Mainstream, VOL XLIX, No 1, December 25, 2010 (Annual 2010)
Judicial Corruption in Profusion Must be Wiped Out without Mercy
Let Us Have A Corruption-Free Bench Everywhere
Friday 31 December 2010, by
The judiciary enjoys vast powers as they are final and infallible, so powerful that when an executive violates the law the judges can quash their action and issue directions in exercise of the writ power. When Parliament makes law and transgresses the Constitution or issues orders beyond the bounds of fundamental rights, the court can demolish that order and action but when the higher courts are guilty of unrestrained violation there is no instrument to correct them nor is there a code to deal with their delinquency. Every Constitution, particularly the Indian one, has a social philosophy: we are a Socialist Secular Democratic Republic. If these mandates are violated and good behaviour expected of them is thrown to the winds, there is no authority to call them to order or to undo their misbehaviour.
‘Judges are not essentially different from other government officials. Fortunately they remain human even after assuming their judicial duties. Like all the rest of mankind they may be affected from time to time by pride and passion, by pettiness and bruised feelings, by improper understanding or by excessive zeal’. —Hugo Black
David Pannick has this to say in his book on Judges:
Mr Justice Jackson of the US Supreme Court observed in 1952 that ‘men who make their way to the bench sometimes exhibit vanity, irascibility, narrowness, arrogance and pother weaknesses to which human flesh is heir’. It would be surprising, indeed alarming, if some of the eminent legal minds that constitute the English judiciary did not, on their rare off days, act injudiciously. This was recently recognised by Lord Chancellor Hailsham. Those who sit in judgment occasionally become subject to what he called ‘judges’ disease, that is to say a condition of which the symptoms may be pomposity, irritability, talkativeness, proneness to obiter dicta (that is, statements not necessary for the decision in the case), tendency to take short-cuts.
The pity is there is no therapy under the law against this pathology to save impeachment which is a political remedy aggravating the malady. Worse than these alarming vices is what Lord Acton pointed out, ’power corrupts, absolute power corrupts absolutely’. The people in a democracy have a right to criticise the judiciary which is expected to be transparent, independent, well behaved and free from bias and possessing infallibility. Since the last word on every dispute of consequence lies in the robed brethren their selection has to be done with the utmost care after investigation and critical appraisal of their politics and class prejudices (vide Prof. Griffith in The Politics of Judiciary).
‘Where are your impartial judges? They all move in the same circle as the employers, and they are all educated and nursed in the same ideas as the employers. How can a labour man or a trade unionist get impartial justice? It is very difficult sometimes to be sure that you have put yourself into a thoroughly impartial position between two disputants, one of your own class and one not of your class’. —Lord Justice Scrutton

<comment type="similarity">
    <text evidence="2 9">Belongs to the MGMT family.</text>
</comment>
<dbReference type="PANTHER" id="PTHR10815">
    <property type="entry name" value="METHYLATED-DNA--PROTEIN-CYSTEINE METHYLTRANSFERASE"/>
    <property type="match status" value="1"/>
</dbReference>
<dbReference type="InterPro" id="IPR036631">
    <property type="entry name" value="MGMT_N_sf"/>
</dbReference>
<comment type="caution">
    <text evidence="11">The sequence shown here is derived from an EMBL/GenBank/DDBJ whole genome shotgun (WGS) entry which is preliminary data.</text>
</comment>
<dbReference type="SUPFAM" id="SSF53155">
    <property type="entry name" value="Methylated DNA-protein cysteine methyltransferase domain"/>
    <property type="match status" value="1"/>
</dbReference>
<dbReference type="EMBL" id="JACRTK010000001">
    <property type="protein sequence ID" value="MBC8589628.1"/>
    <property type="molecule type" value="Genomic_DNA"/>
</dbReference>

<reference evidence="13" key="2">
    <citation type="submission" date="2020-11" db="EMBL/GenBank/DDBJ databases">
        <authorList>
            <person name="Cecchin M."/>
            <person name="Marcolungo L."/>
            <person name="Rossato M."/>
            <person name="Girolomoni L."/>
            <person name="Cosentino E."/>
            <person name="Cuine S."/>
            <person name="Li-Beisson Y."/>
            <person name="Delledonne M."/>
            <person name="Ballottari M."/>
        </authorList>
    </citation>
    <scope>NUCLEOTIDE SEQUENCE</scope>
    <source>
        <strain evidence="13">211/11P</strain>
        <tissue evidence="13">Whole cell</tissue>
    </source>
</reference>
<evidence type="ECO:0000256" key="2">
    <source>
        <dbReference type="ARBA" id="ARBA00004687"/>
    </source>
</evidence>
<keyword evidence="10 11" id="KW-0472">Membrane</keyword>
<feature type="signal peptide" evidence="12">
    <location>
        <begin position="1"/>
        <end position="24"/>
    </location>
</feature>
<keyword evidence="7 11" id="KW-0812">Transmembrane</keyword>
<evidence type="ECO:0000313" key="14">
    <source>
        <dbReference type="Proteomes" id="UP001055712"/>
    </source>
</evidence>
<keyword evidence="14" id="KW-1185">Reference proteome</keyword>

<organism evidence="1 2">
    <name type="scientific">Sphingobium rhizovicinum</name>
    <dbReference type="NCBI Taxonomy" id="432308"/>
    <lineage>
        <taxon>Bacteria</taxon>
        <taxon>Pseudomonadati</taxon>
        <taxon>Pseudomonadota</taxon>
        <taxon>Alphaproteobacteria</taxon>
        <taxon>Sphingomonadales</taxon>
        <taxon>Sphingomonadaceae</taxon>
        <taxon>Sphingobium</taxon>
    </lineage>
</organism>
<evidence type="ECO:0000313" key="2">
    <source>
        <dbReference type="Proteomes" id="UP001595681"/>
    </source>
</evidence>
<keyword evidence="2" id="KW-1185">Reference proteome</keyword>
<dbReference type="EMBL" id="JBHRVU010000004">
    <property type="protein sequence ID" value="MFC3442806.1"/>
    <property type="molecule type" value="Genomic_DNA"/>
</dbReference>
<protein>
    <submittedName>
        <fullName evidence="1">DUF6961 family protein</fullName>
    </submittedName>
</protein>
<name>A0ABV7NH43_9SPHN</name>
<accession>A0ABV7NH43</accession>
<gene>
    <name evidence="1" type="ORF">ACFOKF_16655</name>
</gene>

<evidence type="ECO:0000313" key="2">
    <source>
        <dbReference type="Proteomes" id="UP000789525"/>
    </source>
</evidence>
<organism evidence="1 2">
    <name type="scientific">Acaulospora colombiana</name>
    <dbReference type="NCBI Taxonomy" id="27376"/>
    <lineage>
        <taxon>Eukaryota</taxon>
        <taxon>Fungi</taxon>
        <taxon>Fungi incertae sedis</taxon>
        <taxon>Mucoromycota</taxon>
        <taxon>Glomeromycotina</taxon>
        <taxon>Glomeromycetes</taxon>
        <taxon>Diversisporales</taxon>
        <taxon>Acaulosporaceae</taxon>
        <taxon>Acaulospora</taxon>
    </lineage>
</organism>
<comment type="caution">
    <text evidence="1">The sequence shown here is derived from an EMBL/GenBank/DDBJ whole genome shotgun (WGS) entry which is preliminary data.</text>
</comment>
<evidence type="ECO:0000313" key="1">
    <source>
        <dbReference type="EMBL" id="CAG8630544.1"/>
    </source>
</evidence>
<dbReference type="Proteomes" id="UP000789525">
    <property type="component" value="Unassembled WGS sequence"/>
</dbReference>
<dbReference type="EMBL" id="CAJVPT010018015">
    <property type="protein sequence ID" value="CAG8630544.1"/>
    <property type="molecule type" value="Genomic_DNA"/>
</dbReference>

THE most menacing danger to the cause of justice and forensics is corruption, communalism and nepotism, the first of which has affected in an astronomical measure in recent years the Bench even at the highest level. That impeachment in Parliament of guilty judges is impotent and an outrage is clear from Ramaswamy’s case. Is there a marginal exaggeration in the charge of corruption made against Chief Justices by Prashant Bhushan supported by Chief Justice J.S. Verma? In season and out corruption charges about judges are escalating bountifully. Impeach-ment is no solution at all. Arrears are mounting, corruption is rocketing. Parkinsons Laws (increase in numbers) and Peter Principle (aggravation of incompetence) is no remedy. An effective answer is an Appointment Commission and a Performance Commission with large powers—to reject appointments suggested by the executives and made public before swearing in and the Performance Commission to investigate judicial misconduct with power to remove if proved. These must be part of a judicial code of conduct by amendment in the Constitution. Every citizen must have a voice about candidates proposed. Why? The Roman adage says: ‘Whatever touches us all should be decided by all.’ Our judiciary is still a prized treasure but they must have a college and a periodical course so that we may be able to say of our robed brethren in the language of Augustus.
‘It was the boast of Augustus that he found Rome of brick and left it of marble. But how much nobler will be the sovereign’s boast when he shall have it to say that he found law dear and left it cheap; found it a sealed book and left it a living letter; found it the patrimony of the rich and left it the inheritance of the poor; found it the two-edged sword of craft and oppression and left it the staff of honesty and the shield of innocence.’
The author, an unswerving champion of human rights and civil liberties, is a former Supreme Court judge.